I am learning Swahili reasonably quickly. People are really keen to teach me, and patient repeating things in both Swahili and English. I’m even catching a smattering of Maasai as I go along, although I’m concentrating my efforts on Swahili. One of the first things I was taught was to say the grace, and ‘Head and shoulders, knees and toes’ – sung to a different tune that the version I know, but essential all the same for learning basic anatomy for my clinic consultations!

The Kajiado Cathedral congregation have been really welcoming and I’m enjoying getting to know people. The cathedral has three services on a Sunday morning – English, Swahili and Maasai. It has been good to find some familiarities in worshipping and church with the liturgy and some hymns the same. Even hymns sung in Swahili have often been translated from English; particular favourites seem to be ‘Nearer my God to Thee’ and ‘What a Friend I have in Jesus’.

So that about sums up my progress so far. I can’t believe the first three weeks have flown by so quickly. Thank you for all your support to date – both prayerful and financial – I’ve been overwhelmed by people’s generosity, and I have certainly felt God’s blessings with protection in travelling, good health, settling in and learning the language. Please continue to remember me in your prayers, specifically that I continue to feel at home here, for health and protection and that my Swahili improves day by day.


Becca said Mon, 31 Jan 2011 08:48PM
Sounds amazing! You are so amazing. I loved reading this xxxxx
Elva Stevenson said Tue, 01 Feb 2011 01:18PM
Catherine. Thank you so much for keeping us updated on your progress. Glad things are going so well so far. We have a small prayer cell that meets on a Tuesday afternoon so we will be remembering you today and weekly. Take care and God bless. Elva
Andree said Tue, 01 Feb 2011 04:17PM
Great to hear you are settling in well. Your mum keeps me updated. This is the first chance I have had to look at your blog as I have a new laptop - my daughter Kareb has moved to a new flat and taken the computer with her in exchange for her new laptop! Sounds good but I have to get used to this new technology!! My prayer cell meets Thursday night and we shall be remembering you. Bye for nowx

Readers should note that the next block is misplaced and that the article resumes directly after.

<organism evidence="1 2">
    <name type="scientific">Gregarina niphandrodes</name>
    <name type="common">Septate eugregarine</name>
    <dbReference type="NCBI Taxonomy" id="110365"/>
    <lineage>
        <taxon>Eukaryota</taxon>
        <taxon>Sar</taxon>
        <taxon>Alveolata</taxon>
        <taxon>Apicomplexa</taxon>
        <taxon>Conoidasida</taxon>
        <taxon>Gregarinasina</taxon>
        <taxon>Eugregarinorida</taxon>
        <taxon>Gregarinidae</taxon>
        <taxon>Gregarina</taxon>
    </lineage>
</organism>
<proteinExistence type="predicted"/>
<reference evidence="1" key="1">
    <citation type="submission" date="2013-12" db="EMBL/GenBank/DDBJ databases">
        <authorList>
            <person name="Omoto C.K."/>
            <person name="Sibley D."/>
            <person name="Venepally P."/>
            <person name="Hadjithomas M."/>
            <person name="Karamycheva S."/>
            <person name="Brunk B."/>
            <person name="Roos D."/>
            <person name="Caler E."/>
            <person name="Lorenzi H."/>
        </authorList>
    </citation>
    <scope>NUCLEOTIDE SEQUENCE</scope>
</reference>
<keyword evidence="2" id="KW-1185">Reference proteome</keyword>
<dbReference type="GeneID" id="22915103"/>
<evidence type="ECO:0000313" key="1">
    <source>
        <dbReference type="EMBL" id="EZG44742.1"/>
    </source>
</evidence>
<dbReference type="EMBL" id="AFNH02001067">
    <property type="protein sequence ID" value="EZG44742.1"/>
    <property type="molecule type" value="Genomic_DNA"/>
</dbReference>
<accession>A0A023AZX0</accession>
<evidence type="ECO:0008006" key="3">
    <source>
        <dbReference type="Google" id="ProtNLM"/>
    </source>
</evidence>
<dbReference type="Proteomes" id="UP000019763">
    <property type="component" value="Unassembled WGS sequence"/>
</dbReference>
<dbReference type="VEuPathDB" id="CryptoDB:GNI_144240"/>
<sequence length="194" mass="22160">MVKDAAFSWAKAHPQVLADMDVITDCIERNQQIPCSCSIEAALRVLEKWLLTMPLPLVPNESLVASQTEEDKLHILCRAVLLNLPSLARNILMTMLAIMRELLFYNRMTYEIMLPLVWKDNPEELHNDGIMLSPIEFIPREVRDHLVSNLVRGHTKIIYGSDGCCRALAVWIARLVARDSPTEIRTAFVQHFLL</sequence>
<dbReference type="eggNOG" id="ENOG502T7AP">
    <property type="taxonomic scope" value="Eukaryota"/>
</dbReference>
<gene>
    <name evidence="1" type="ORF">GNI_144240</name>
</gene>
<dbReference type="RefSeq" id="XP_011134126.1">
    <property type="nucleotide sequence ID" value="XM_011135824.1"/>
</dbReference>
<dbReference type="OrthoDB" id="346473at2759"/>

sue booth said Wed, 02 Feb 2011 07:21PM
Yo have always been Dr. Catherine to us! Lovely to hear what you are doing and to know how exciting it all is. Praying for you regularly and keep thinking of you Love Sue and Rob
Tracey Booth said Fri, 11 Feb 2011 08:17PM
Hi Catherine! So good to hear how you are getting on and all the things you have been up to and learning so far while in Kenya. Are you keeping well? What is the weather like there? I am sure its a lot warmer than here altho its been very mild the past couple of weeks and signs of spring being on its way are apearing which is lovely! We are all well. Benjamin doing ok at nursery altho still sometimes finding it hard when I leave him, but he seems to have a good time after that and comes out full of it! He has just decided to potty train so thats all good fun, but having said that he seems to really have got the hang of it already as he has wanted to go straight in to pants and today is the 3rd day, and no accidents yet! He is very pleased with himself! I have been painting Benjamins new room every spare minute I have - mainly when Ben is at nursery! So it is taking a while but I hope to have him in there by the end of this month. I showed him his room when I had painted one of the walls a bright blue, he looked and it and said 'Mummy, its WONDERFUL!' and repeated it a second time! I was quite taken a back and touched! Jed is fine, working hard and at Youth group tonight, as it's Friday. It is going well with mainly 18 there most Fridays which is good. Anyway, I must go but keep in touch and I will keep posted on your blog of how you are doing. Take care, lots of love to you. Will keep praying for you. Tracey. xx